Sound financial planning isn't just about budgeting, retirement planning, estate planning, business succession planning, investment planning, philanthropy and minimizing taxes. Many of our clients major concern is their children's ability to handle substantial sums of money that they will inherit one day.
Ideally, inherited wealth will provide heirs with important career opportunities and foster a sense of social mission. Unfortunately, all too often the financial free ride of a hefty inheritance only produces Trust Babies -- encouraging sloth and self-indulgence. The missing factor: a healthy dose of Financial Parenting!
Why "Financial Parenting"?
The current state of financial literacy among children is startling. The statistics surrounding rampant spending, credit card debt and bankruptcy among young adults makes it clear they are not prepared to effectively deal with their finances. The good news is that research by the National Endowment for Financial Education (NEFE) has shown that as little as 10 hours of personal financial education positively affects spending and savings habits.
Financial Parenting is the process of educating children/grandchildren on the financial and social responsibilities that come with money. It's important to start the educational process early in life; helping the children/grandchildren become familiar with managing money they will earn or inherit someday.
Yet, too often, parents don't give their children lessons in the financial "facts of life." This lack of communication may be the result of: time constraints, privacy concerns, geographic separation of family members, and just not knowing how to get started.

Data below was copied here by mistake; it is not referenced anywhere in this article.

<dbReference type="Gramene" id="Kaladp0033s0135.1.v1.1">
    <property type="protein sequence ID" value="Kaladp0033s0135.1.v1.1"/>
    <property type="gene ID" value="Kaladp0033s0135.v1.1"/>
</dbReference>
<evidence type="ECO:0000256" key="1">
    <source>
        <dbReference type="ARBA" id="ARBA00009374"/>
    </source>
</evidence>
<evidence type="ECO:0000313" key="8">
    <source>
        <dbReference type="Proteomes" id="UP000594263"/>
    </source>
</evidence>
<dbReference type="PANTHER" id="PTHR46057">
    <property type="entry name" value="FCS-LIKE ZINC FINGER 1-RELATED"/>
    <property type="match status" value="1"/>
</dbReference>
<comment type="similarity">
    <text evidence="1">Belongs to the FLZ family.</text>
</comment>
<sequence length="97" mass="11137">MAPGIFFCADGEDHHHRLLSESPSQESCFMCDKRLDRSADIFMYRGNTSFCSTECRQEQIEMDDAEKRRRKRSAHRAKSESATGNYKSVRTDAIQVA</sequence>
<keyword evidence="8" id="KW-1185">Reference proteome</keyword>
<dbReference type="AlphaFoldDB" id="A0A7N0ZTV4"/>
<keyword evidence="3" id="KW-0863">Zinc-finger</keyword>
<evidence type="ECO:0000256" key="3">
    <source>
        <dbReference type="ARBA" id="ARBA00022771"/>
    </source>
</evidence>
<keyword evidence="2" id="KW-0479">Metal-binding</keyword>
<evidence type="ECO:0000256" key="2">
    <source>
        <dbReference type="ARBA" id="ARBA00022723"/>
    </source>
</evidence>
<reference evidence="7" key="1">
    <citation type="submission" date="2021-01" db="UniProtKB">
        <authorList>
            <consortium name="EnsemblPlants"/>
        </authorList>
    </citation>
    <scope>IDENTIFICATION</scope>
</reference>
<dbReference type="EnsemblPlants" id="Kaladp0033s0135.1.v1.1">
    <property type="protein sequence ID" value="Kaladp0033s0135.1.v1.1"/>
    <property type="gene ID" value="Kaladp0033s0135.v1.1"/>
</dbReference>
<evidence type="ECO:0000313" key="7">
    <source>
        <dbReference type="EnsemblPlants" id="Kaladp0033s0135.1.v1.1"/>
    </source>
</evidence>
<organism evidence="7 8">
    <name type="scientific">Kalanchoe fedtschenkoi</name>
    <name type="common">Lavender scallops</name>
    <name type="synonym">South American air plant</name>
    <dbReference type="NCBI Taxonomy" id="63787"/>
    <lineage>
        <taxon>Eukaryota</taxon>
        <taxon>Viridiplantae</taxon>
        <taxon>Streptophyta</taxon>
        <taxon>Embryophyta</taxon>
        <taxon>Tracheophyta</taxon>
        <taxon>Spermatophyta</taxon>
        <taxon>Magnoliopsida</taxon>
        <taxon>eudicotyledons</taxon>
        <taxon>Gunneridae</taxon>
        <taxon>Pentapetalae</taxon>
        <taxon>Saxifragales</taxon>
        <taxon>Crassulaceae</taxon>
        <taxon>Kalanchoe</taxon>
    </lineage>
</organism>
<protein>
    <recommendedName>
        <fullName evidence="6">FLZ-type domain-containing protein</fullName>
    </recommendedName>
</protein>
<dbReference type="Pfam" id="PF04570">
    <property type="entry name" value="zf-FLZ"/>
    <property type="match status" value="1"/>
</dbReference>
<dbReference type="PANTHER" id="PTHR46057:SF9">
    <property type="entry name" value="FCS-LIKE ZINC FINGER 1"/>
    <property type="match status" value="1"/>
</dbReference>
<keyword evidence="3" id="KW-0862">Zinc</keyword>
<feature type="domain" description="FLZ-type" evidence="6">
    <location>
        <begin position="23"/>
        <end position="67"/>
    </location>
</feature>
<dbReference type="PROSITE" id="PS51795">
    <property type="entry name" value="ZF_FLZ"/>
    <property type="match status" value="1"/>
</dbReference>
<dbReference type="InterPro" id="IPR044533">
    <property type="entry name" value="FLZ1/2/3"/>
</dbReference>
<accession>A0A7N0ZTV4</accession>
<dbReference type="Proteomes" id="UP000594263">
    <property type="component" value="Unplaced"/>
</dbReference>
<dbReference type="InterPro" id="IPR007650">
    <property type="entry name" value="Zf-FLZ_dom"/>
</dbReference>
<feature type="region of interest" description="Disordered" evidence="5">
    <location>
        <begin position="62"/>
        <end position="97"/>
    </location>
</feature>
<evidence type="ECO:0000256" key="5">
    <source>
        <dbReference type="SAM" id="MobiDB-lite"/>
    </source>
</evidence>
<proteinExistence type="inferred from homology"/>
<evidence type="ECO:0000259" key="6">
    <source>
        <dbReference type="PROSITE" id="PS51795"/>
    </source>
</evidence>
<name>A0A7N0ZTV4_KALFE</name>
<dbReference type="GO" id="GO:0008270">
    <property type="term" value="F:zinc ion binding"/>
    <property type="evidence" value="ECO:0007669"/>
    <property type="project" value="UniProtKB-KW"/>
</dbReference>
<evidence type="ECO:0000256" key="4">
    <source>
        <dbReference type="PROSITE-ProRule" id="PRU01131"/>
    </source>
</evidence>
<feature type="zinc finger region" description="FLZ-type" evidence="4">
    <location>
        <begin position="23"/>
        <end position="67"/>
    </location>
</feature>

Weighing Your Options
There is no "right way" to educate and develop financial or social acumen in your children. But critical factors include starting early; emphasizing hands-on experiences; and selecting activities in which the children/grandchildren have an interest.
As with any teaching tool, Financial Parenting requires sensitivity to the needs and personalities of each family member. By focusing on your family's value system you will be able to weigh the potential advantages and disadvantages carefully.
To help our clients with Financial Parenting, we created a workshop, Money Talks: Making it Say the Right Thingssm. This presentation was created through the collaborative efforts of experts - both researchers and academicians - who deal with the subject of money daily.
What's so special about the Money Talks: Making it Say the Right Thingssm workshop is that it was designed to help affluent parents and grandparents make a difference in their children's or grandchildren's financial future through values-based financial behavior.
Here is some of what's covered during the workshop:
Living with Affluence - Appreciating the benefits of affluence and understanding its challenges.
The Financial Life Cycle - Teaching children the skills of money management. In this area we review the ages and stages of financial apprenticeship.
Putting Theory Into Practice: The Allowance - Using an allowance to help children develop money management skill.
Family Matters: The Adult Child - Helping adult children assume greater financial responsibility and independence. Consider employing older children in your office or family business.
The Philanthropic Family - Engaging your family in conversation about the importance of "giving back" and the actions you could be taking.
Wealth: From Generation to Generation - Preparing future generations for the responsibilities associated with inherited wealth. Consideration of incentive provisions in your trust documents.
Wealth and Your Family - Understanding and articulating your own financial values to create a unified family financial vision.
A valuable follow-up to the information we share at the workshop is our Money Talks: Making it Say the Right Things workbook. It contains simple exercises designed to help families of affluence identify, clarify and exemplify their financial goals and values. Our clients find the workbook to be compelling, interesting and instructive.
It is our hope that incorporating Financial Parenting into your financial plan will serve as a catalyst for a lifetime of conversation with children about money that will lead to their financial independence and fiscal responsibility.